2. Don’t buy hope, buy businesses. Hope is peddled everywhere on Wall Street. Buy businesses with real products, real sales, real earnings and real prospects. And if some wild-eyed buyer shows up looking for hope, you be the one to sell it to him because the price of hope is at its highest price in decades.
  3. Don’t treat paper profits as found money. Here’s what happens when we’re flush with success in the market. Say we’ve made $10,000 in paper profit in Nortel. We spot a speculative no-name that everyone says will be the next hot stock. A big temptation is to think of our $10,000 in Nortel as free money to play with. The likely result: losing that $10,000. If you have a paper profit, treat it with as much care as your paycheque dollars. Ask yourself this: If you didn’t have that profit in the first place, would you even consider going on that speculative bender? If the answer is no, then you shouldn’t do it.
  4. Draw up your exit points. At this time in the bull market’s life, it’s critical to draw up a plan. What do you do when prices move for or against you? Here are some guidelines: We don’t know how high this tidal wave is going to get, so don’t nip your profits in the bud by putting limits on the upside. Instead put limits on the downside. Put in market or mental sell limits at price points 10% or 20% below market. If you’re afraid you might get sold out of the market on temporary dips, then adjust these percentages. If prices continue to go up from here, you raise the exit points to follow. Keep in mind that exiting the market can be done gradually. We’ve set exit points for some of our portfolio’s stocks in the table above. We will raise the sell point 10% each time the stock price goes up by 10%.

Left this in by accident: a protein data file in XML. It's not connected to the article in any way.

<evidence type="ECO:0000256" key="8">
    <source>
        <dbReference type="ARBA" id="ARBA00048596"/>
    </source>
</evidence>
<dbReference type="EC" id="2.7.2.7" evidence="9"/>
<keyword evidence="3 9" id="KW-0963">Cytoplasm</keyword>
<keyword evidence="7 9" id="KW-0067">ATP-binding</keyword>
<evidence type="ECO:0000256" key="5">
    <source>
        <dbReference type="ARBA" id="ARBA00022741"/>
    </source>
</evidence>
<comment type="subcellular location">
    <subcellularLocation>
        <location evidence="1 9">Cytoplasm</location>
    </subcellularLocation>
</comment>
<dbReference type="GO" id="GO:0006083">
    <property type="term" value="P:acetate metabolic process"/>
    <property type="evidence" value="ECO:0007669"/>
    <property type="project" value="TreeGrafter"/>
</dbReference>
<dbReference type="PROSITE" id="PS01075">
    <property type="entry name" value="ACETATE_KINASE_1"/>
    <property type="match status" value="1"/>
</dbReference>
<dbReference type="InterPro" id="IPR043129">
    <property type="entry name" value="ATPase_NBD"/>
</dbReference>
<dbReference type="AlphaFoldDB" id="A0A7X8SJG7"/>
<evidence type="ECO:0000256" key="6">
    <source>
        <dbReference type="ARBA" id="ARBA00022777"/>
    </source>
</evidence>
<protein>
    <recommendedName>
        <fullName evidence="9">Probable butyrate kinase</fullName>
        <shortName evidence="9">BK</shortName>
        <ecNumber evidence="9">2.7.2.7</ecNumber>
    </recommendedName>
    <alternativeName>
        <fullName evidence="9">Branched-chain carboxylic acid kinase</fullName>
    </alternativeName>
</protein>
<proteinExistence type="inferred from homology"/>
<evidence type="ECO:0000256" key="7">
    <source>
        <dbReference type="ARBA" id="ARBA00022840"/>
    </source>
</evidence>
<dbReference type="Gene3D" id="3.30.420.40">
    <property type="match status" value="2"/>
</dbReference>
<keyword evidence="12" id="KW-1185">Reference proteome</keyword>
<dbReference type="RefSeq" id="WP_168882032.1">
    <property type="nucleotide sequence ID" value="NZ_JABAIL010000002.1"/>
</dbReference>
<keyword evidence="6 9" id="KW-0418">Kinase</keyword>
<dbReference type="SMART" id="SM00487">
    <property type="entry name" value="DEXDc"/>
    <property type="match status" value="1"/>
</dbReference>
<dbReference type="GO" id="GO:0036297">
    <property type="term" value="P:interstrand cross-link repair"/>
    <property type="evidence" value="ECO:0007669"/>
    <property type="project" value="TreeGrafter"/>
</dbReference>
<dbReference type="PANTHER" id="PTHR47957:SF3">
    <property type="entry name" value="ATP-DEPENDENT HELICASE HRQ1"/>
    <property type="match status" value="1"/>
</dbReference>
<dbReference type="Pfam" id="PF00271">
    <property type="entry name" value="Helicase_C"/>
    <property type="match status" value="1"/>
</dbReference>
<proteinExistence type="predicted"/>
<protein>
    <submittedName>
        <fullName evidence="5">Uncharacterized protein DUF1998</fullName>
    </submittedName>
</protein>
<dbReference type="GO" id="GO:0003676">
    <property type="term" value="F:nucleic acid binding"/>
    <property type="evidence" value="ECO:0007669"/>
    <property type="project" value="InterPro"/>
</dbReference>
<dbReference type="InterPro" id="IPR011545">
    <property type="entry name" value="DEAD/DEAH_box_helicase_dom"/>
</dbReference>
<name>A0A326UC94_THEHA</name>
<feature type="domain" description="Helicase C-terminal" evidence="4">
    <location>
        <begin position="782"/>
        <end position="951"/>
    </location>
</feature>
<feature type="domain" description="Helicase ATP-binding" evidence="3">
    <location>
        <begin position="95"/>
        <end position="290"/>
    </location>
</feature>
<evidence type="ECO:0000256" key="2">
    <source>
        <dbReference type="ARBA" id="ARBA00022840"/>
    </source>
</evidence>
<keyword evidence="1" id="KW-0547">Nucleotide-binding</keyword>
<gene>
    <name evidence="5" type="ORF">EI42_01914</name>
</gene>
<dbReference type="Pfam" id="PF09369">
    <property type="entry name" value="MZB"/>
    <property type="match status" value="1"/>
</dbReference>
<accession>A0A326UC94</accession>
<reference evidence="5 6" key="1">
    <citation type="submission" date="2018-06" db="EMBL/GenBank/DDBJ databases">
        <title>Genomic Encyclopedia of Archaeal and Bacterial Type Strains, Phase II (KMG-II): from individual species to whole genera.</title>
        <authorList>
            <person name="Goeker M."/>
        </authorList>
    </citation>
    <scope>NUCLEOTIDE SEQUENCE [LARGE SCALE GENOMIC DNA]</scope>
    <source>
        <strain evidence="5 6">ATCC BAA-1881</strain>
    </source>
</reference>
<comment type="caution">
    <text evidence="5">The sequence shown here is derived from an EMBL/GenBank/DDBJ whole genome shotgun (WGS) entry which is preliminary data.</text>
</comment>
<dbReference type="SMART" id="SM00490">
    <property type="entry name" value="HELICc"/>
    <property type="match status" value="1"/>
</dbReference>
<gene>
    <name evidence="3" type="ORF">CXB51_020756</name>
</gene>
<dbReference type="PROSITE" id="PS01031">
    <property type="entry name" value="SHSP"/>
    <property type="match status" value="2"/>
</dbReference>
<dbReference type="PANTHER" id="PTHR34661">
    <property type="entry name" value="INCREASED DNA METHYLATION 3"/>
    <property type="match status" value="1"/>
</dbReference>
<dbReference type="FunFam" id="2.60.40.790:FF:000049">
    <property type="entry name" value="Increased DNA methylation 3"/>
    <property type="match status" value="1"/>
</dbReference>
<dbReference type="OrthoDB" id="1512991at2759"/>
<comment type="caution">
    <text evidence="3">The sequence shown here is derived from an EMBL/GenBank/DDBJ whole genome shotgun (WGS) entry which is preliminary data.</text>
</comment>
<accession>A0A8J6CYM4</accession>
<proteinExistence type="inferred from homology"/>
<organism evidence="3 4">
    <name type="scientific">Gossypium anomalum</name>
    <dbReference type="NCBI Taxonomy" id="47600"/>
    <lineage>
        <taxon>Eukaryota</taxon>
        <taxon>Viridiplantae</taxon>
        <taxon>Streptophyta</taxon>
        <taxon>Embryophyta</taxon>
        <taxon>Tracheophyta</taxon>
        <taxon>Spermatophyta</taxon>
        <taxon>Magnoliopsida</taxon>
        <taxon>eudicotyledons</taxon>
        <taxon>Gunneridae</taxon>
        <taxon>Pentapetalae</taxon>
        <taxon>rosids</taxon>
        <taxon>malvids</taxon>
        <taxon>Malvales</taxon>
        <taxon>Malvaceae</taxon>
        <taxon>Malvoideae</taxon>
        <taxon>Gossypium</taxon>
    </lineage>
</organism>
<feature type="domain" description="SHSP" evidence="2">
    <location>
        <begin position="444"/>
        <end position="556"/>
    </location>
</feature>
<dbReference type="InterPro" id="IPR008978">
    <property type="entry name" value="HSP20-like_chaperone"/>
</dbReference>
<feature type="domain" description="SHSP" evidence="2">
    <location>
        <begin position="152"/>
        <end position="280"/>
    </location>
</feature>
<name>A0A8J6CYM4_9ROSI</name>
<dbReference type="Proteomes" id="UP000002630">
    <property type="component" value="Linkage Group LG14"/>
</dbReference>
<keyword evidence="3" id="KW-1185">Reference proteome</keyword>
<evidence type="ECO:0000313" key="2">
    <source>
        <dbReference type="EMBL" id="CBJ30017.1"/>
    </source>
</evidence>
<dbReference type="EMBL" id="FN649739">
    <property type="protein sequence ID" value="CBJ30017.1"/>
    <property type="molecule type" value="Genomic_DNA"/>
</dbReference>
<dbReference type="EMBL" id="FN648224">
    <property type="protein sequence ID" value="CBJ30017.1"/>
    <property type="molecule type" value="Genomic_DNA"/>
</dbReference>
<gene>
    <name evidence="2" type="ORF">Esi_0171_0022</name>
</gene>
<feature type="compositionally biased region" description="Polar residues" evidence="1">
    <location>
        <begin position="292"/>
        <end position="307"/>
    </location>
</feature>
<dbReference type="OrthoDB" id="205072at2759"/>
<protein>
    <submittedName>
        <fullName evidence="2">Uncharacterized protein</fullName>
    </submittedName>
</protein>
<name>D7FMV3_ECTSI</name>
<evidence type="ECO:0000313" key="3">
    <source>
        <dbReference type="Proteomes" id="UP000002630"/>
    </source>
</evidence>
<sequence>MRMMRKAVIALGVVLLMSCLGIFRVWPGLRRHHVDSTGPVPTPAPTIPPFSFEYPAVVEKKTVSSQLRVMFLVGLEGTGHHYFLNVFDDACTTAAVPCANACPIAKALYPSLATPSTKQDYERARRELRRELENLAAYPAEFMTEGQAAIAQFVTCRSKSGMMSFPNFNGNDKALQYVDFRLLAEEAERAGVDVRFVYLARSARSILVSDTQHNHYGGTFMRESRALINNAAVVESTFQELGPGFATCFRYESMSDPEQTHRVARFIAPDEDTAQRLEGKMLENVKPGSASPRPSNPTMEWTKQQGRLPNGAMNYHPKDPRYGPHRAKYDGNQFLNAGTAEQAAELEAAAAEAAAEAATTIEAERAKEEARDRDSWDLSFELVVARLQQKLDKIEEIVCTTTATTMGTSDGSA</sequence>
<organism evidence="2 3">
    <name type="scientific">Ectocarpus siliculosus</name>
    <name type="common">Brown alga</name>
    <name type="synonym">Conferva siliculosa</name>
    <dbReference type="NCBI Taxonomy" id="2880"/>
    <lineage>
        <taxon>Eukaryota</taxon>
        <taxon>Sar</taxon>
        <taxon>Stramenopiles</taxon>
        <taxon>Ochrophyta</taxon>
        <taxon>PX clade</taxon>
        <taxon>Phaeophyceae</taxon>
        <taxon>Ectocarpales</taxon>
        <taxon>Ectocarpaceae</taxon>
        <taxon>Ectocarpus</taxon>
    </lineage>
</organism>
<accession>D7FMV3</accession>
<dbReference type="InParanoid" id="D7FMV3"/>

5. Embrace uncertainty. I don’t try to predict a value for the Dow or the NASDAQ a year from now—it’s impossible. Instead I use scenarios, thinking about the range of what could happen and guessing probabilities to each outcome. There will be times when I will have no idea what the probabilities are—hopefully I’ll be wise enough to know when that is. If you can’t embrace uncertainty, now is the worst time for you to be in the market.
  6. Get to know the bear. If you have never been through a bear market, imagine an amputation without anesthetic. To help prepare, read A Short History of Financial Euphoria by John Kenneth Galbraith. Another good book is The Bear Book by John Rothschild. But no book can substitute for the actual experience.
  7. "Buy and hold" is a slogan not a strategy. Despite conventional wisdom, most investors will not be successful buying and holding because they do not have an overall plan. In the technology world indiscriminate buying-and-holding is not a road to success. Fact: less than one in ten high technology companies will be successful ten years from now. As this boom has worn on, the quality of new issues has fallen. So expect an even higher mortality rate for the recent flock of Internet IPOs. If the stock price of your company has already factored in earnings for more than five years, it’s time to think about selling.